Paranoid Personality disorder is a long term psychiatric disorder with the extensive and unjustifiable suspicious characteristics that other people (especially spouse or partner) are aggressive and argumentative. These doubtful behaviors are persistently continues even in the absence of any real supporting evidence. American Journal of psychotherapy revealed that suspiciousness, feeling mistreated, and grandiosity constitute the classical triad associated with paranoid personality. According to DSM-IV-TR, at least four of the following criteria have to be fulfilled:
• Suspects, without sufficient basis, that others are exploiting, harming, or deceiving him or her
• Preoccupied with unjustified doubts about the loyalty or trust-worthiness of friends or associates
• Reluctant to confide in others because of unwarranted fear that the information will be used maliciously against him or her
• Reads benign remarks or events as threatening or humiliating
• Persistently bears grudges, i.e., is unforgiving of insults, injuries, or slights
• Perceives attacks on his or her character or reputation that are not apparent to others and is quick to react angrily or to counterattack
• Has recurrent suspicions, without justification, regarding fidelity of spouse or sexual partner.
Characteristics of Paranoid Personality
· Outwardly, paranoid individuals are demanding, arrogant, mistrustful, driven, unromantic, moralistic, and acutely alert towards the external environment.
· Internally, they are frightened, timid, self-doubting, gullible, inconsiderate, vulnerable to erotomania, and cognitively unable to grasp the totality of actual events.
The actual causes of paranoid personality disorders are unknown, but this disorder is more prevalent in a person who has family history of mental disorders. In addition, children who are exposed to adult anger and rage with no way to predict the outbursts and no way to escape or control them develop paranoid ways of thinking in an effort to cope with the stress. It would emerge when this type of thinking becomes part of the individual's personality when child becomes adult.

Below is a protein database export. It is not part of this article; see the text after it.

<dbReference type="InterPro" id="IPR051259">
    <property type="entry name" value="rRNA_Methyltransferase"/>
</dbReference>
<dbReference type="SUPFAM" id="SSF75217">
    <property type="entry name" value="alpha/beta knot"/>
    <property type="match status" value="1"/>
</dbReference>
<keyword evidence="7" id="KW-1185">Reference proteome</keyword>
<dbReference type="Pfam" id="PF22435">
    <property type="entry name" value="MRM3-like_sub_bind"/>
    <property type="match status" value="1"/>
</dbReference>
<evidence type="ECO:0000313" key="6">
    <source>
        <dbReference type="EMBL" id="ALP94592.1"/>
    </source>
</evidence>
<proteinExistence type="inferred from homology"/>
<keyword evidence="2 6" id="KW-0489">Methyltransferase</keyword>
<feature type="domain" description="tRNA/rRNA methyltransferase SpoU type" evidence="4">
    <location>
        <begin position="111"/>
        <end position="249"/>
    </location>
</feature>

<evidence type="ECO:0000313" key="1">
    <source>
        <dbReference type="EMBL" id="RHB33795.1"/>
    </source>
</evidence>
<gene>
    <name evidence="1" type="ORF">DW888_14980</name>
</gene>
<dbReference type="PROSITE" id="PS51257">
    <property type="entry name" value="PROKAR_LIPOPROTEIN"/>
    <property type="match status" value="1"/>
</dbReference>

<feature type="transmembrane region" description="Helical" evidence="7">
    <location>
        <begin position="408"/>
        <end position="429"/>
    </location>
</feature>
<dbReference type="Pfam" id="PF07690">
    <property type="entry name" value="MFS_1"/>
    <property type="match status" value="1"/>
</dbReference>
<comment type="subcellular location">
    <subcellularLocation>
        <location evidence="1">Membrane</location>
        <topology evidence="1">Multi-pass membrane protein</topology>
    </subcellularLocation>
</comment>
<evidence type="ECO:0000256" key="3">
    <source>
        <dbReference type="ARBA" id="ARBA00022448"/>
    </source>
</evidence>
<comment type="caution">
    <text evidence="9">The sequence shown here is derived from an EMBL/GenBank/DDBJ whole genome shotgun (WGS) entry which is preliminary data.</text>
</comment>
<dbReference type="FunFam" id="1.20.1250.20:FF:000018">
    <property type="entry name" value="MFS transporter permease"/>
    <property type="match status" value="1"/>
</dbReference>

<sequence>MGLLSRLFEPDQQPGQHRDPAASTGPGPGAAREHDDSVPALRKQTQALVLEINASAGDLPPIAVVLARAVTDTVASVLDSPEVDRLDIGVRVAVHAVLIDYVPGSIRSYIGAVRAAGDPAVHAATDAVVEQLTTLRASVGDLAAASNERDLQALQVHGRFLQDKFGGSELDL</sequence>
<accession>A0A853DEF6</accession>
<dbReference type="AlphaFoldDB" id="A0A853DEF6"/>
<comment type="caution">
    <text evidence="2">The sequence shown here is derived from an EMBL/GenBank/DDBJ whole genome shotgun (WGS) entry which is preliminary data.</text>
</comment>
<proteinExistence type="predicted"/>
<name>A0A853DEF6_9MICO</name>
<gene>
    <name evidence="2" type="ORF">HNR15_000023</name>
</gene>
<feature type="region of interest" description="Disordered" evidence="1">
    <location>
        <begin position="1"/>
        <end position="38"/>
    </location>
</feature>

Although people with paranoid personality disorder do not have any hallucinations or delusions, they often feel insecure, remain isolated and misinterpret compliments. They search for the evidence to support their suspicions. They perceive day to day communication and inoffensive comments as an insult and blame others because they lack insights of real environment. Some symptoms are:
· feelings of certainty, without justification or proof, that others are intent on harming or exploiting them
· Unfriendly, grandiosity, aggressive, isolated,
· Likely to blame others without strong reason
· Suspiciousness and distrust of others
· Questioning hidden motives in others
Paranoid Personality Disorder is diagnosed on the basis of their symptoms, but there are no blood tests or genetic tests that can confirm the diagnosis. The diagnosis and treatment should be done by psychiatrist or mental health professionals.
The treatment for paranoid personality patient is very difficult because patient of this disorder are suspicious and untrusting towards doctors and not likely to seek therapy by themselves. The role of patient's family members or relatives is crucial to encourage him or her to seek professional treatment. If treatment is accepted, talk therapy and medications can often be effective, but the nature of the disorder poses very serious challenges to therapists. The patients may actively resist or refuse to cooperate with others who are trying to help them. The best use of medication may be given for specific complaints of patients to develop trust worthy relationship with the patient. Once the patient start trusting the therapist enough, he/she will ask for relief from particular symptoms.
Psychotherapy, antidepressants, mood stabilizers, antipsychotics, anti-anxiety medications are effective for treating paranoid personality disorder. Encyclopedias of mental disorders mentioned that the selective serotonin reuptake inhibitor (fluoxetine or Prozac) can help to reduce anxiety, angriness, irritable and suspiciousness behaviors.
Akhtar, S. (1990). Paranoid personality disorder: a synthesis of developmental, dynamic, and descriptive features. American Journal of Psychotherapy. Retrieved from http://www.researchgate.net/publication/20971692_Paranoid_personality_disorder_a_synthesis_of_developmental_dynamic_and_descriptive_features
Encyclopedias of mental disorders. (2013). Paranoid Personality Disorder. Retrieved from http://www.minddisorders.com/Ob-Ps/Paranoid-personality-disorder.html
U.S. National Library of Medicine. (2010). Paranoid personality disorder: PubMed Health. Retrieved from http://www.ncbi.nlm.nih.gov/pubmedhealth/PMH0001934/